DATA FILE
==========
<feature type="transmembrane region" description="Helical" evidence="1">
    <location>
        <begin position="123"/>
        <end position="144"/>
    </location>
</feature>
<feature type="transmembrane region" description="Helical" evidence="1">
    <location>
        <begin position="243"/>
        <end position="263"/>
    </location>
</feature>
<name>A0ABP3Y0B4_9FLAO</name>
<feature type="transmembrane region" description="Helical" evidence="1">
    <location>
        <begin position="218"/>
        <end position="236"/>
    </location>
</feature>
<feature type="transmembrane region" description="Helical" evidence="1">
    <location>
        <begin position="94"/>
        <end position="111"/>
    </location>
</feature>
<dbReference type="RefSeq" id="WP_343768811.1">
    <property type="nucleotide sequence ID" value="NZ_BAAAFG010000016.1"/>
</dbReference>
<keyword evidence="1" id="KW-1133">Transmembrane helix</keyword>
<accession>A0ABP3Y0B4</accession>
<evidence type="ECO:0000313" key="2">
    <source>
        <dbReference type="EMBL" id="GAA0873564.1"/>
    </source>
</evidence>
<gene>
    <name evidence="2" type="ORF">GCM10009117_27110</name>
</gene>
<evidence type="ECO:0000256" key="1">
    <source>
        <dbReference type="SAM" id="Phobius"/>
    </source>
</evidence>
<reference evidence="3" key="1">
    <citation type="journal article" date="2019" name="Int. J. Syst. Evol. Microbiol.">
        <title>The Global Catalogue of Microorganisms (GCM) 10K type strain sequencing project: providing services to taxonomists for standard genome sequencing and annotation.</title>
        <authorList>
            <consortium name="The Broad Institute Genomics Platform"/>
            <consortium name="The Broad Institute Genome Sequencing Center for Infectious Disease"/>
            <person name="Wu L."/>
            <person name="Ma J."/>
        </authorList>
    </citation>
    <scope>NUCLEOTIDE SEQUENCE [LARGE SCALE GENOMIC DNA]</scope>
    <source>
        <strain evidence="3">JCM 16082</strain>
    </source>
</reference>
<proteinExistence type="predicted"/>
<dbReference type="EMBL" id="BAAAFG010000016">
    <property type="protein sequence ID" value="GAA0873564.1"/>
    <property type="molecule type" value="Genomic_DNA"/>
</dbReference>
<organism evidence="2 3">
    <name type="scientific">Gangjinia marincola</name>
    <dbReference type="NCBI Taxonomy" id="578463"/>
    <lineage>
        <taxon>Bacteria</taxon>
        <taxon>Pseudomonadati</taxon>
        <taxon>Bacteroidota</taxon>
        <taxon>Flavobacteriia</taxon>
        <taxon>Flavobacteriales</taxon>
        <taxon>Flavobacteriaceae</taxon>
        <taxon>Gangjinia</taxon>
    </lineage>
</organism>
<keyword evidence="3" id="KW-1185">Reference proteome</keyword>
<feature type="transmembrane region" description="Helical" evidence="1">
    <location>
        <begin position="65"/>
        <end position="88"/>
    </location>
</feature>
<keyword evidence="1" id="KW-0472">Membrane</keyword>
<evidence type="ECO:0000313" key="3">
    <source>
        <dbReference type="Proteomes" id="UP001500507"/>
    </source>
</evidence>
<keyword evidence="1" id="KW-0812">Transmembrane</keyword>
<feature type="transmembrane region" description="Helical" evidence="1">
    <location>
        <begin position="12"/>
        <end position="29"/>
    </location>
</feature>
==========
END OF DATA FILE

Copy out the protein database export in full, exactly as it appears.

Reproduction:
<feature type="transmembrane region" description="Helical" evidence="1">
    <location>
        <begin position="123"/>
        <end position="144"/>
    </location>
</feature>
<feature type="transmembrane region" description="Helical" evidence="1">
    <location>
        <begin position="243"/>
        <end position="263"/>
    </location>
</feature>
<name>A0ABP3Y0B4_9FLAO</name>
<feature type="transmembrane region" description="Helical" evidence="1">
    <location>
        <begin position="218"/>
        <end position="236"/>
    </location>
</feature>
<feature type="transmembrane region" description="Helical" evidence="1">
    <location>
        <begin position="94"/>
        <end position="111"/>
    </location>
</feature>
<dbReference type="RefSeq" id="WP_343768811.1">
    <property type="nucleotide sequence ID" value="NZ_BAAAFG010000016.1"/>
</dbReference>
<keyword evidence="1" id="KW-1133">Transmembrane helix</keyword>
<accession>A0ABP3Y0B4</accession>
<evidence type="ECO:0000313" key="2">
    <source>
        <dbReference type="EMBL" id="GAA0873564.1"/>
    </source>
</evidence>
<gene>
    <name evidence="2" type="ORF">GCM10009117_27110</name>
</gene>
<evidence type="ECO:0000256" key="1">
    <source>
        <dbReference type="SAM" id="Phobius"/>
    </source>
</evidence>
<reference evidence="3" key="1">
    <citation type="journal article" date="2019" name="Int. J. Syst. Evol. Microbiol.">
        <title>The Global Catalogue of Microorganisms (GCM) 10K type strain sequencing project: providing services to taxonomists for standard genome sequencing and annotation.</title>
        <authorList>
            <consortium name="The Broad Institute Genomics Platform"/>
            <consortium name="The Broad Institute Genome Sequencing Center for Infectious Disease"/>
            <person name="Wu L."/>
            <person name="Ma J."/>
        </authorList>
    </citation>
    <scope>NUCLEOTIDE SEQUENCE [LARGE SCALE GENOMIC DNA]</scope>
    <source>
        <strain evidence="3">JCM 16082</strain>
    </source>
</reference>
<proteinExistence type="predicted"/>
<dbReference type="EMBL" id="BAAAFG010000016">
    <property type="protein sequence ID" value="GAA0873564.1"/>
    <property type="molecule type" value="Genomic_DNA"/>
</dbReference>
<organism evidence="2 3">
    <name type="scientific">Gangjinia marincola</name>
    <dbReference type="NCBI Taxonomy" id="578463"/>
    <lineage>
        <taxon>Bacteria</taxon>
        <taxon>Pseudomonadati</taxon>
        <taxon>Bacteroidota</taxon>
        <taxon>Flavobacteriia</taxon>
        <taxon>Flavobacteriales</taxon>
        <taxon>Flavobacteriaceae</taxon>
        <taxon>Gangjinia</taxon>
    </lineage>
</organism>
<keyword evidence="3" id="KW-1185">Reference proteome</keyword>
<feature type="transmembrane region" description="Helical" evidence="1">
    <location>
        <begin position="65"/>
        <end position="88"/>
    </location>
</feature>
<keyword evidence="1" id="KW-0472">Membrane</keyword>
<evidence type="ECO:0000313" key="3">
    <source>
        <dbReference type="Proteomes" id="UP001500507"/>
    </source>
</evidence>
<keyword evidence="1" id="KW-0812">Transmembrane</keyword>
<feature type="transmembrane region" description="Helical" evidence="1">
    <location>
        <begin position="12"/>
        <end position="29"/>
    </location>
</feature>